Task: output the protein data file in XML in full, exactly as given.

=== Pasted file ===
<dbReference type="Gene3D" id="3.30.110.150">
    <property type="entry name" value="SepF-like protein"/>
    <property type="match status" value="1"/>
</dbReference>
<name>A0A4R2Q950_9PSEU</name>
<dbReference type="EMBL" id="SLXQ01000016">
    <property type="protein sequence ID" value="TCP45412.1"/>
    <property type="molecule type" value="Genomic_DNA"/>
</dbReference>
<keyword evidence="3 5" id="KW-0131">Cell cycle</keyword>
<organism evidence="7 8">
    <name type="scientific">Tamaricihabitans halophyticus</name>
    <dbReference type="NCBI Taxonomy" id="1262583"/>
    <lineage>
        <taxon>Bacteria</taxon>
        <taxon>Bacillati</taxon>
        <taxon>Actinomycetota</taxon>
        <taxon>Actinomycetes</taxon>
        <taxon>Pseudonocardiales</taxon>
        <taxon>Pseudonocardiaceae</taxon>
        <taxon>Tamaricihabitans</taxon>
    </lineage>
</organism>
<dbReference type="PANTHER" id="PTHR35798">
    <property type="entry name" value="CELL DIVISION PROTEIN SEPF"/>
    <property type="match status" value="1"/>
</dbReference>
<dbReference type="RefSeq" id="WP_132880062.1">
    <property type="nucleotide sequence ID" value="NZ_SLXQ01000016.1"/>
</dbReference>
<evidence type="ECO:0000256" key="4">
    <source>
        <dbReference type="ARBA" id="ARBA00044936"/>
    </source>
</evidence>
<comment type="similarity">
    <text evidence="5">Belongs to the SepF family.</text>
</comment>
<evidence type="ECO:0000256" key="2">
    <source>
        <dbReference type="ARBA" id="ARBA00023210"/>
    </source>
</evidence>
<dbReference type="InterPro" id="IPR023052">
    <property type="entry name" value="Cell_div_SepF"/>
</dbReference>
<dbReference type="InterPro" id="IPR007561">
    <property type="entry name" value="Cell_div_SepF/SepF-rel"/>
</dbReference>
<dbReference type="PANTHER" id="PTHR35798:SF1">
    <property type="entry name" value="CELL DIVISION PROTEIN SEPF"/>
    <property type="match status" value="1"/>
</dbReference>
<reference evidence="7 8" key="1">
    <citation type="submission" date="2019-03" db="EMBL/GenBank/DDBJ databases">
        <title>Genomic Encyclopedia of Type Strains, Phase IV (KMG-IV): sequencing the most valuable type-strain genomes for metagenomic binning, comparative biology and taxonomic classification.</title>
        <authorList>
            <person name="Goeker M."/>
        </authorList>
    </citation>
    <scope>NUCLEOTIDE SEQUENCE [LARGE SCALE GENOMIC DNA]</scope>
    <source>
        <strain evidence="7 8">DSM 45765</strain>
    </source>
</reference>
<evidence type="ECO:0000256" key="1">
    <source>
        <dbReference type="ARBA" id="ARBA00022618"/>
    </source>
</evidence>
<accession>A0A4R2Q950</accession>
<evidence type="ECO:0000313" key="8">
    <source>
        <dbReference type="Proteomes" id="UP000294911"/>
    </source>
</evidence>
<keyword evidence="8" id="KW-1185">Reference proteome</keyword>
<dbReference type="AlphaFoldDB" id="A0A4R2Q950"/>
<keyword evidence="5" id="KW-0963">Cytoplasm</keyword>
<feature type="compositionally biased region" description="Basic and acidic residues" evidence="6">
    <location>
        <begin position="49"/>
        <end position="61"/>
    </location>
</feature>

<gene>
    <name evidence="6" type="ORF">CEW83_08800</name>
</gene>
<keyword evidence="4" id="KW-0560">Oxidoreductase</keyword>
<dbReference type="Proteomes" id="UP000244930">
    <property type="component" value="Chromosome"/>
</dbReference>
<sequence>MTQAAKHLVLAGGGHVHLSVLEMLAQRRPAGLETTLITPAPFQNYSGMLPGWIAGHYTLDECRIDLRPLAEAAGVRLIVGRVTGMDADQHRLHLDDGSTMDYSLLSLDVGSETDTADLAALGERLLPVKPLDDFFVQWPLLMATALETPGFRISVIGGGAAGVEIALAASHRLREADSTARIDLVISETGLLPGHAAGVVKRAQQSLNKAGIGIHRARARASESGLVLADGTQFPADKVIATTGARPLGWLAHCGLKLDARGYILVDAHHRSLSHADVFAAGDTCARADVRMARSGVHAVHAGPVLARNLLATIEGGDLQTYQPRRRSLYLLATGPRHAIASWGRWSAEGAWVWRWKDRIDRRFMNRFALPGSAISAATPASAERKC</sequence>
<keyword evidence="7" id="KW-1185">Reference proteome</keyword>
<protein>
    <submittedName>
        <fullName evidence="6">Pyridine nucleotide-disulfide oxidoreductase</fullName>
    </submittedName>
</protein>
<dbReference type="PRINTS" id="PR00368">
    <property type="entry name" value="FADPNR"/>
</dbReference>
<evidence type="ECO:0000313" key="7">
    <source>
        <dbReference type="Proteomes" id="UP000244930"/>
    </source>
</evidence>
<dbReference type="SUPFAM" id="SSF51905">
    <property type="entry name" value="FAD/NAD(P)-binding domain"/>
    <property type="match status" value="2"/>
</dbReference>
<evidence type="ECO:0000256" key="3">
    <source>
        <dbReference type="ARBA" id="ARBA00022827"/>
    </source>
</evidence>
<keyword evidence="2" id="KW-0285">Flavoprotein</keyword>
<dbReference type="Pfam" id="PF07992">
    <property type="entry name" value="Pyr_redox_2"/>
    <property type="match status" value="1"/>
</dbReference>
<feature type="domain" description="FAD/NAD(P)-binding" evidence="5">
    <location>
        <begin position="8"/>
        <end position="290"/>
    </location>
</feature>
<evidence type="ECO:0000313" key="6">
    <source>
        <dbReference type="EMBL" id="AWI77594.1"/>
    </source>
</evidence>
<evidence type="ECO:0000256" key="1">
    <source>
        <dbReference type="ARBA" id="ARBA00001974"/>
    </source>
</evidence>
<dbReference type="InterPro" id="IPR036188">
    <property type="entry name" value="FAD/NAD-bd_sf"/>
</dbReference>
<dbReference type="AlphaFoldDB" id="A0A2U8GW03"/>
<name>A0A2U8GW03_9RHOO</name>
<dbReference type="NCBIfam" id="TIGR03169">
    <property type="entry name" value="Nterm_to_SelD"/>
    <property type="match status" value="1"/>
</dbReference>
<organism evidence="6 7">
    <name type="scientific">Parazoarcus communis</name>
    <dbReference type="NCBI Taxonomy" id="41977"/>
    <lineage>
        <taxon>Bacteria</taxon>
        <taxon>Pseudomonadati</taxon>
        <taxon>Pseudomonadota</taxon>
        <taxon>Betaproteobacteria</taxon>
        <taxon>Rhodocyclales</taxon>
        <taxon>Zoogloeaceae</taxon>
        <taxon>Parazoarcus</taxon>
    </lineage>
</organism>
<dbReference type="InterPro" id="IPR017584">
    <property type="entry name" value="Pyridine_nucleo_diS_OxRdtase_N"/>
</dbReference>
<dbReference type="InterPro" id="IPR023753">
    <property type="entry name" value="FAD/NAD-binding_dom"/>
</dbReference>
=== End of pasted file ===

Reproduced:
<dbReference type="Gene3D" id="3.30.110.150">
    <property type="entry name" value="SepF-like protein"/>
    <property type="match status" value="1"/>
</dbReference>
<name>A0A4R2Q950_9PSEU</name>
<dbReference type="EMBL" id="SLXQ01000016">
    <property type="protein sequence ID" value="TCP45412.1"/>
    <property type="molecule type" value="Genomic_DNA"/>
</dbReference>
<keyword evidence="3 5" id="KW-0131">Cell cycle</keyword>
<organism evidence="7 8">
    <name type="scientific">Tamaricihabitans halophyticus</name>
    <dbReference type="NCBI Taxonomy" id="1262583"/>
    <lineage>
        <taxon>Bacteria</taxon>
        <taxon>Bacillati</taxon>
        <taxon>Actinomycetota</taxon>
        <taxon>Actinomycetes</taxon>
        <taxon>Pseudonocardiales</taxon>
        <taxon>Pseudonocardiaceae</taxon>
        <taxon>Tamaricihabitans</taxon>
    </lineage>
</organism>
<dbReference type="PANTHER" id="PTHR35798">
    <property type="entry name" value="CELL DIVISION PROTEIN SEPF"/>
    <property type="match status" value="1"/>
</dbReference>
<dbReference type="RefSeq" id="WP_132880062.1">
    <property type="nucleotide sequence ID" value="NZ_SLXQ01000016.1"/>
</dbReference>
<evidence type="ECO:0000256" key="4">
    <source>
        <dbReference type="ARBA" id="ARBA00044936"/>
    </source>
</evidence>
<comment type="similarity">
    <text evidence="5">Belongs to the SepF family.</text>
</comment>
<evidence type="ECO:0000256" key="2">
    <source>
        <dbReference type="ARBA" id="ARBA00023210"/>
    </source>
</evidence>
<dbReference type="InterPro" id="IPR023052">
    <property type="entry name" value="Cell_div_SepF"/>
</dbReference>
<dbReference type="InterPro" id="IPR007561">
    <property type="entry name" value="Cell_div_SepF/SepF-rel"/>
</dbReference>
<dbReference type="PANTHER" id="PTHR35798:SF1">
    <property type="entry name" value="CELL DIVISION PROTEIN SEPF"/>
    <property type="match status" value="1"/>
</dbReference>
<reference evidence="7 8" key="1">
    <citation type="submission" date="2019-03" db="EMBL/GenBank/DDBJ databases">
        <title>Genomic Encyclopedia of Type Strains, Phase IV (KMG-IV): sequencing the most valuable type-strain genomes for metagenomic binning, comparative biology and taxonomic classification.</title>
        <authorList>
            <person name="Goeker M."/>
        </authorList>
    </citation>
    <scope>NUCLEOTIDE SEQUENCE [LARGE SCALE GENOMIC DNA]</scope>
    <source>
        <strain evidence="7 8">DSM 45765</strain>
    </source>
</reference>
<evidence type="ECO:0000256" key="1">
    <source>
        <dbReference type="ARBA" id="ARBA00022618"/>
    </source>
</evidence>
<accession>A0A4R2Q950</accession>
<evidence type="ECO:0000313" key="8">
    <source>
        <dbReference type="Proteomes" id="UP000294911"/>
    </source>
</evidence>
<keyword evidence="8" id="KW-1185">Reference proteome</keyword>
<dbReference type="AlphaFoldDB" id="A0A4R2Q950"/>
<keyword evidence="5" id="KW-0963">Cytoplasm</keyword>
<feature type="compositionally biased region" description="Basic and acidic residues" evidence="6">
    <location>
        <begin position="49"/>
        <end position="61"/>
    </location>
</feature>

<gene>
    <name evidence="6" type="ORF">CEW83_08800</name>
</gene>
<keyword evidence="4" id="KW-0560">Oxidoreductase</keyword>
<dbReference type="Proteomes" id="UP000244930">
    <property type="component" value="Chromosome"/>
</dbReference>
<sequence>MTQAAKHLVLAGGGHVHLSVLEMLAQRRPAGLETTLITPAPFQNYSGMLPGWIAGHYTLDECRIDLRPLAEAAGVRLIVGRVTGMDADQHRLHLDDGSTMDYSLLSLDVGSETDTADLAALGERLLPVKPLDDFFVQWPLLMATALETPGFRISVIGGGAAGVEIALAASHRLREADSTARIDLVISETGLLPGHAAGVVKRAQQSLNKAGIGIHRARARASESGLVLADGTQFPADKVIATTGARPLGWLAHCGLKLDARGYILVDAHHRSLSHADVFAAGDTCARADVRMARSGVHAVHAGPVLARNLLATIEGGDLQTYQPRRRSLYLLATGPRHAIASWGRWSAEGAWVWRWKDRIDRRFMNRFALPGSAISAATPASAERKC</sequence>
<keyword evidence="7" id="KW-1185">Reference proteome</keyword>
<protein>
    <submittedName>
        <fullName evidence="6">Pyridine nucleotide-disulfide oxidoreductase</fullName>
    </submittedName>
</protein>
<dbReference type="PRINTS" id="PR00368">
    <property type="entry name" value="FADPNR"/>
</dbReference>
<evidence type="ECO:0000313" key="7">
    <source>
        <dbReference type="Proteomes" id="UP000244930"/>
    </source>
</evidence>
<dbReference type="SUPFAM" id="SSF51905">
    <property type="entry name" value="FAD/NAD(P)-binding domain"/>
    <property type="match status" value="2"/>
</dbReference>
<evidence type="ECO:0000256" key="3">
    <source>
        <dbReference type="ARBA" id="ARBA00022827"/>
    </source>
</evidence>
<keyword evidence="2" id="KW-0285">Flavoprotein</keyword>
<dbReference type="Pfam" id="PF07992">
    <property type="entry name" value="Pyr_redox_2"/>
    <property type="match status" value="1"/>
</dbReference>
<feature type="domain" description="FAD/NAD(P)-binding" evidence="5">
    <location>
        <begin position="8"/>
        <end position="290"/>
    </location>
</feature>
<evidence type="ECO:0000313" key="6">
    <source>
        <dbReference type="EMBL" id="AWI77594.1"/>
    </source>
</evidence>
<evidence type="ECO:0000256" key="1">
    <source>
        <dbReference type="ARBA" id="ARBA00001974"/>
    </source>
</evidence>
<dbReference type="InterPro" id="IPR036188">
    <property type="entry name" value="FAD/NAD-bd_sf"/>
</dbReference>
<dbReference type="AlphaFoldDB" id="A0A2U8GW03"/>
<name>A0A2U8GW03_9RHOO</name>
<dbReference type="NCBIfam" id="TIGR03169">
    <property type="entry name" value="Nterm_to_SelD"/>
    <property type="match status" value="1"/>
</dbReference>
<organism evidence="6 7">
    <name type="scientific">Parazoarcus communis</name>
    <dbReference type="NCBI Taxonomy" id="41977"/>
    <lineage>
        <taxon>Bacteria</taxon>
        <taxon>Pseudomonadati</taxon>
        <taxon>Pseudomonadota</taxon>
        <taxon>Betaproteobacteria</taxon>
        <taxon>Rhodocyclales</taxon>
        <taxon>Zoogloeaceae</taxon>
        <taxon>Parazoarcus</taxon>
    </lineage>
</organism>
<dbReference type="InterPro" id="IPR017584">
    <property type="entry name" value="Pyridine_nucleo_diS_OxRdtase_N"/>
</dbReference>
<dbReference type="InterPro" id="IPR023753">
    <property type="entry name" value="FAD/NAD-binding_dom"/>
</dbReference>